“It just shows a lot more people are using U.S. 6 and S.R. 3. I see it being heavily used,” the mayor said.
While Wednesday’s was Gallops’ opening, it certainly won’t be the last opening at the center. The truck stop is a hub for multiple businesses, which should eventually include restaurants and lodging.
A lot of that is still a work-in-progress, though.
The party store is technically a separate business from the travel plaza — it’s physically segregated so that you have to step outside to go between the convenience store and liquor store — owned by Singh’s daughter, Sehar Singh.
“We have a pretty wide selection of pretty much anything you can think of,” Sehar Singh said.
Notable offerings include a wide selection of scotches, a large wine library and a big variety of craft beers, Sehar Singh said. The store plans to do some tastings on Fridays and Saturday afternoons from 4-6 p.m., which would allow people to come in and sample some unique offerings.
As for dining, Monte Singh said he’s in continuing negotiations with IHOP to locate in the facility, which would bring a new dining option to Kendallville. He said that deal is looking good “verbally,” but that all of the official work still needs to be ironed out.
The truck stop also has space for potentially a second dining establishment, although what that might be is still undetermined. Handshoe speculated that Culver’s might be a possibility, stating that she believes the community would financially support a branch of the higher-dollar burgers and frozen custard joint, which has locations in Auburn, Fort Wayne and Sturgis, Michigan.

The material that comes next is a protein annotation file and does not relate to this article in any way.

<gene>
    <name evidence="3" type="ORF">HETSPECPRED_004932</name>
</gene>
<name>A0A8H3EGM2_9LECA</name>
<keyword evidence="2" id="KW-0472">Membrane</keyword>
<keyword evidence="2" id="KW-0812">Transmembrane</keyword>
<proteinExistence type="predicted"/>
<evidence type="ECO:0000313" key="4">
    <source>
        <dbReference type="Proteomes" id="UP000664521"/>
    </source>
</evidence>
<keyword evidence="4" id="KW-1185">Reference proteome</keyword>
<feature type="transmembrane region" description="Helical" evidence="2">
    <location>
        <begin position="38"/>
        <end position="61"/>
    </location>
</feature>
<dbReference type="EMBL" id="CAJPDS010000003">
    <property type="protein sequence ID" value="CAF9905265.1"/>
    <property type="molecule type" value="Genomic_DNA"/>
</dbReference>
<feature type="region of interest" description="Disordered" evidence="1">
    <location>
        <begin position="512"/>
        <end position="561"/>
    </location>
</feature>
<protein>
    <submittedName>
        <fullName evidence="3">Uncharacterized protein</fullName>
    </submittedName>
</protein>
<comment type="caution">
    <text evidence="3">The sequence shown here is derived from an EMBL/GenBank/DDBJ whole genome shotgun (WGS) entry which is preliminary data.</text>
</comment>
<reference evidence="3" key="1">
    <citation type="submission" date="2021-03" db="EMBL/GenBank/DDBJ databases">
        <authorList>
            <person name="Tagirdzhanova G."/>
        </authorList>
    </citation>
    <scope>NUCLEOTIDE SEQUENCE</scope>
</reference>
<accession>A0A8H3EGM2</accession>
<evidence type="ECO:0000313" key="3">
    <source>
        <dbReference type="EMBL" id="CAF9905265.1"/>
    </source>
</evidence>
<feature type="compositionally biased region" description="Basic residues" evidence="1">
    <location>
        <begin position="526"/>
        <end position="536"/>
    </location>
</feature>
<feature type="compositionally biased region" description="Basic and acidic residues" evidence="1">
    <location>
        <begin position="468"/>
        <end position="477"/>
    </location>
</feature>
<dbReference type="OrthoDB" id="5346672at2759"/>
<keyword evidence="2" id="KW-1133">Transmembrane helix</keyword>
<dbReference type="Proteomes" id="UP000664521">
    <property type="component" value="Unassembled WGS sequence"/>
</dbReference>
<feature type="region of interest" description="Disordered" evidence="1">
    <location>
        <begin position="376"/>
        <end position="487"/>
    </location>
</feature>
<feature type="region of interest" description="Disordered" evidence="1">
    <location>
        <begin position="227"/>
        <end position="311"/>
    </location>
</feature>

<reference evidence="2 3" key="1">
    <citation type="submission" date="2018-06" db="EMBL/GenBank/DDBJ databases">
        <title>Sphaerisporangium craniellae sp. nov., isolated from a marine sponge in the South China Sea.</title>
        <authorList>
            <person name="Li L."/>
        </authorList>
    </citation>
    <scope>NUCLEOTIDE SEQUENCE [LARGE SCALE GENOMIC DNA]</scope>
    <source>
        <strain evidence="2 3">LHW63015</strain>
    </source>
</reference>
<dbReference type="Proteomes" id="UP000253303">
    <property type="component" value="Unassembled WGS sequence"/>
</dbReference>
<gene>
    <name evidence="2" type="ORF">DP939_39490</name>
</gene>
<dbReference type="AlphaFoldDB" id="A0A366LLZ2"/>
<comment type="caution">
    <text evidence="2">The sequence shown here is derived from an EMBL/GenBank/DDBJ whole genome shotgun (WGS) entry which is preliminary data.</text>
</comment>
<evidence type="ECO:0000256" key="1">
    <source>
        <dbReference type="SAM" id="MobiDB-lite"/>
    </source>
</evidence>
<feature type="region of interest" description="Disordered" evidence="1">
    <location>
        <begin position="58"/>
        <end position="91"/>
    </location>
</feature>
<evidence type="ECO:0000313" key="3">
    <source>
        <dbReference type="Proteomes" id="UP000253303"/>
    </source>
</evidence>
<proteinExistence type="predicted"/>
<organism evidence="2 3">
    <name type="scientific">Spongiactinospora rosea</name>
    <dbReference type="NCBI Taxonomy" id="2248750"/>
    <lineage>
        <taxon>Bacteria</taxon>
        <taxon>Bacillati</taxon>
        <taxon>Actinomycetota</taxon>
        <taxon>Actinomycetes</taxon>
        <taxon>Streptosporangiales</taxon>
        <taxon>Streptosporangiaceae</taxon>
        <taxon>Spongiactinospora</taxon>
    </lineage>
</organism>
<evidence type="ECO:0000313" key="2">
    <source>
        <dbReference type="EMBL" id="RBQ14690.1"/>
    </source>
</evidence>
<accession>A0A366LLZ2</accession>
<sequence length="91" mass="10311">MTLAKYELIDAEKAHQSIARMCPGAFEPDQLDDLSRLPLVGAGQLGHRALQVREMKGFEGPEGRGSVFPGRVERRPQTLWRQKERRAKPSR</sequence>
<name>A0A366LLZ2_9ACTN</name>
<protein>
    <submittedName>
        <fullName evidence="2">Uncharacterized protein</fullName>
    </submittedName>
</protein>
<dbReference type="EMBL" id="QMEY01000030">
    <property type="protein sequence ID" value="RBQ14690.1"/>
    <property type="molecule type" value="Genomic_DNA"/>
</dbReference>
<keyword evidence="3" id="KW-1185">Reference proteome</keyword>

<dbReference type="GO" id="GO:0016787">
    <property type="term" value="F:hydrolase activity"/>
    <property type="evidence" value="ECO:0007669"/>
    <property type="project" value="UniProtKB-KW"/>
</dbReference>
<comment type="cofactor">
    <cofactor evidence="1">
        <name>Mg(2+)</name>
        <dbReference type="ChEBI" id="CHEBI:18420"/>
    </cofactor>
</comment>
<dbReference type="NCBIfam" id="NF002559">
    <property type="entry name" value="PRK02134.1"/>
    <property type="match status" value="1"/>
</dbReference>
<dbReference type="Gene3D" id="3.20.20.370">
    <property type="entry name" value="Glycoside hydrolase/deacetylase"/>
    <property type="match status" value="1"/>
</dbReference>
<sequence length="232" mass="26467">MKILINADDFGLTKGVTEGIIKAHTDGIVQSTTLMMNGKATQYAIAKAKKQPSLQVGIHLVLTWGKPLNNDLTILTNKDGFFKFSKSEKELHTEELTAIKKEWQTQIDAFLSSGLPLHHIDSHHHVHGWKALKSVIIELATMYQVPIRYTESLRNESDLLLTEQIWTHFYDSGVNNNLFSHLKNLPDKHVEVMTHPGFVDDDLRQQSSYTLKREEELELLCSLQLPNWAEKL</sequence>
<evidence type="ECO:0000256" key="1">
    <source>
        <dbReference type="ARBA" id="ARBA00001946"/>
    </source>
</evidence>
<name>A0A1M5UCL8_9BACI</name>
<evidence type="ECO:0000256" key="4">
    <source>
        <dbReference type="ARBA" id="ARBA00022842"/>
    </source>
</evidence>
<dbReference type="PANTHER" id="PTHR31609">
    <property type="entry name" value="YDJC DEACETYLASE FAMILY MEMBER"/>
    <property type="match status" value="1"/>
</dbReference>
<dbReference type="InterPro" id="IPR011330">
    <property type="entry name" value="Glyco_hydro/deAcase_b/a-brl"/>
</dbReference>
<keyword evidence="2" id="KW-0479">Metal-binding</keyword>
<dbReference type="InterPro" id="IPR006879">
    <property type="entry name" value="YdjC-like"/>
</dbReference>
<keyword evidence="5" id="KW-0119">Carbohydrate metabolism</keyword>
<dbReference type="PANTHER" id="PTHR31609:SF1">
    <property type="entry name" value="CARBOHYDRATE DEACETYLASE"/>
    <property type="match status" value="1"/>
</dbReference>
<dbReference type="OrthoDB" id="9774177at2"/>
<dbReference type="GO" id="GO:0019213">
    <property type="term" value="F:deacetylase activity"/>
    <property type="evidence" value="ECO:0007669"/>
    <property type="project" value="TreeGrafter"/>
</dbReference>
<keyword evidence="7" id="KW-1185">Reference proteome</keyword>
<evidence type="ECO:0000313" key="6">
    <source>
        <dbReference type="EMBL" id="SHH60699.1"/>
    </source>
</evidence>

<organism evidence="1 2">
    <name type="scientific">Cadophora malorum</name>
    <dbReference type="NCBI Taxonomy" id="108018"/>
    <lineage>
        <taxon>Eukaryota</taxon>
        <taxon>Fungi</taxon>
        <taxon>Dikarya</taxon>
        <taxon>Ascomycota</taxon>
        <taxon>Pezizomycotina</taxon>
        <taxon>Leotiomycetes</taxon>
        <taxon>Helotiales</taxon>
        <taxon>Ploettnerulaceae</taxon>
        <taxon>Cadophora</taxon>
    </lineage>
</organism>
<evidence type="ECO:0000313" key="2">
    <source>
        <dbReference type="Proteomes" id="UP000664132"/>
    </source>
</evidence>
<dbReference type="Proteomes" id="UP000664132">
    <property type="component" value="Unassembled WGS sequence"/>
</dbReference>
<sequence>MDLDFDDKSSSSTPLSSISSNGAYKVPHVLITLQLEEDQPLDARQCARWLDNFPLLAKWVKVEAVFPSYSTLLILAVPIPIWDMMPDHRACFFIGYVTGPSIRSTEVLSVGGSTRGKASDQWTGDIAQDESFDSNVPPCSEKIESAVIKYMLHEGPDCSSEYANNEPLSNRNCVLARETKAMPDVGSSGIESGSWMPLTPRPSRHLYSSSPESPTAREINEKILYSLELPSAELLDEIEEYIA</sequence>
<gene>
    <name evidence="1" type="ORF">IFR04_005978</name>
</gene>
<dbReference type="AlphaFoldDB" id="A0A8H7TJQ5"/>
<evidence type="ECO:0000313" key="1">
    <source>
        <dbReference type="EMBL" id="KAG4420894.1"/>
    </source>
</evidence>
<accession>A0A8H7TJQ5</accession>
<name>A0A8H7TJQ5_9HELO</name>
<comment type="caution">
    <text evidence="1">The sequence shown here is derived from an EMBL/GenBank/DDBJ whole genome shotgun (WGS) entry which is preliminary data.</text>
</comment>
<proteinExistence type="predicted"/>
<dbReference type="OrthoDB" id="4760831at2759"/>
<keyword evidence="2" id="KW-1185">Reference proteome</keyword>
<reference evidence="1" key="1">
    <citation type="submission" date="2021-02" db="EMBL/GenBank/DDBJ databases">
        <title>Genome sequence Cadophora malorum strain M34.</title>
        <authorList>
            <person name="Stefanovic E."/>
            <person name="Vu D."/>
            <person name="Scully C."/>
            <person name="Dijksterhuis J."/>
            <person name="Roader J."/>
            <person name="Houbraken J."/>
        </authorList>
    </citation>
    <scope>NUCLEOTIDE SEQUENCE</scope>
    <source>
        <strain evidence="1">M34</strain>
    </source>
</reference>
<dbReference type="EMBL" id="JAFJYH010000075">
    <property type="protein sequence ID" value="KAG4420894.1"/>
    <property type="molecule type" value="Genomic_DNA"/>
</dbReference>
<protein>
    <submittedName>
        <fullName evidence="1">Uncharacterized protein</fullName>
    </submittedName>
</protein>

One of the other big offerings the truck stop will have is lodging availability for truckers wanting a bed instead of their sleeper cab or for visitors coming through Kendallville.
Steve King, a low-voltage electrician and associate of the Singhs who has been working on the Gallops project, gave a tour including a look at the back of the convenience store area where there are shower facilities as well as a laundry area being set up for travelers needing to do a wash.
The second floor is still a work in progress, with part of the upper level still at the studs. King said that section of the building is being held for now in case incoming restaurants need to install things like vents that might have to go up into the second floor or higher.
But some of the upstairs space has been partially completed with drywall, electric, networking and plumbing fixtures.
King said the second floor is expected to have around 20 rooms, ranging from some small accommodations but also some larger suites. Monte Singh said his hopes is the lodging business is complete and running early in 2020.
There some other spaces, too, that are question marks at this point. King pointed out one long room that could potentially become a conference room, office space for travelers or even possibly a two-lane bowling alley.
So while alcohol, gasoline and snacks are available now, Kendallville will need to wait a little longer to see what else develops.